Like many recipients of the MacArthur Fellowship, Maria Chudnovsky *03 was surprised by the news that she’d received the five-year, $500,000 no-strings-attached award. That’s by design — winners of the so-called “genius grant” are picked by an anonymous committee in a closely guarded selection process.
“When I got the call from the foundation, I don’t know what we talked about. All I remember is me saying ‘are you sure this is not a prank?’ ” Chudnovsky said in a video interview posted on the MacArthur Foundation website (see below). “I still don’t quite know what I think. Obviously it’s a good thing, but I have not mapped my life from MacArthur on.”
Mapping is familiar territory for Chudnovsky, who received her Ph.D. in mathematics at Princeton, working with adviser and mathematics professor Paul Seymour. She is an expert in graph theory, studying the connections between sets of similar things — the field can encompass anything from road maps to less visible connections, like networks of friendships, according to the MacArthur Foundation’s citation. Although Chudnovsky’s research is “highly abstract,” the citation said, “she is laying the conceptual foundations for deepening the connections between graph theory and other major branches of mathematics, such as linear programming, geometry, and complexity theory.”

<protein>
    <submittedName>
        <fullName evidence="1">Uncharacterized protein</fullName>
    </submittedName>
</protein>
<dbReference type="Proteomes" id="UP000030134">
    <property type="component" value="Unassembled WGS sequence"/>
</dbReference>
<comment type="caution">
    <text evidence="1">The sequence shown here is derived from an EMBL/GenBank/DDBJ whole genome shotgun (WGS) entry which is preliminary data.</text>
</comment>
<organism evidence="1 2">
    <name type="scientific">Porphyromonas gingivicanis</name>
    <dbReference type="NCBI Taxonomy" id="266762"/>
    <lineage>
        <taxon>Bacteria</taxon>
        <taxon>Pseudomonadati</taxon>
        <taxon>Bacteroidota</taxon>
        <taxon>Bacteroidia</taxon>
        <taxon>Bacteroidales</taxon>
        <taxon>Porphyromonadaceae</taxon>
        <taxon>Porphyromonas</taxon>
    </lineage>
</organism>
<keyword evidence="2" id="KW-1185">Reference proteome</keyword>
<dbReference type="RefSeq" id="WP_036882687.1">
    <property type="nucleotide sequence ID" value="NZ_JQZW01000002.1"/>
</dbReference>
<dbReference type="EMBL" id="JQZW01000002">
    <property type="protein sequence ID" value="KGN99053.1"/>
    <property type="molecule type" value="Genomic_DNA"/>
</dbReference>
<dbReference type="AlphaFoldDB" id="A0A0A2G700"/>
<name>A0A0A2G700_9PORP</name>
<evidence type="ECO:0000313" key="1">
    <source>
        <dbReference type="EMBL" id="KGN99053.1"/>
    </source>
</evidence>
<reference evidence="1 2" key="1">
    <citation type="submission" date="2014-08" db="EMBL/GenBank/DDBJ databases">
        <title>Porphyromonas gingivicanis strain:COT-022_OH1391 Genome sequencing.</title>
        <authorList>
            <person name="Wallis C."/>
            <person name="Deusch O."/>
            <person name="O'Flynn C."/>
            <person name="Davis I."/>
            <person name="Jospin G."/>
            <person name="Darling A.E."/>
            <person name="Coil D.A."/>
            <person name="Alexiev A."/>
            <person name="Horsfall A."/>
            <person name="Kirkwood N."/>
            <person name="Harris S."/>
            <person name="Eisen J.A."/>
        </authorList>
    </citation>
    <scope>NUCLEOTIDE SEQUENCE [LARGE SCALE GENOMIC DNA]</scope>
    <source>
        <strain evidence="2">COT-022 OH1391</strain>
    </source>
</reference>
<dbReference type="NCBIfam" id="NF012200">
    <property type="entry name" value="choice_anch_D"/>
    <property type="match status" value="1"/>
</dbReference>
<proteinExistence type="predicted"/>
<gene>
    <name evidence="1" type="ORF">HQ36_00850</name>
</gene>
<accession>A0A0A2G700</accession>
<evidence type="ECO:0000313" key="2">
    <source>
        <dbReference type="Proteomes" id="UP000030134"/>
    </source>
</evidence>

Chudnovsky was named to Popular Science magazine’s Brilliant 10 in 2004, when she was a Veblen Research Instructor in Mathematics at Princeton. She joined the faculty of Columbia University in 2008 and is currently an associate professor in the Department of Industrial Engineering and Operations Research.
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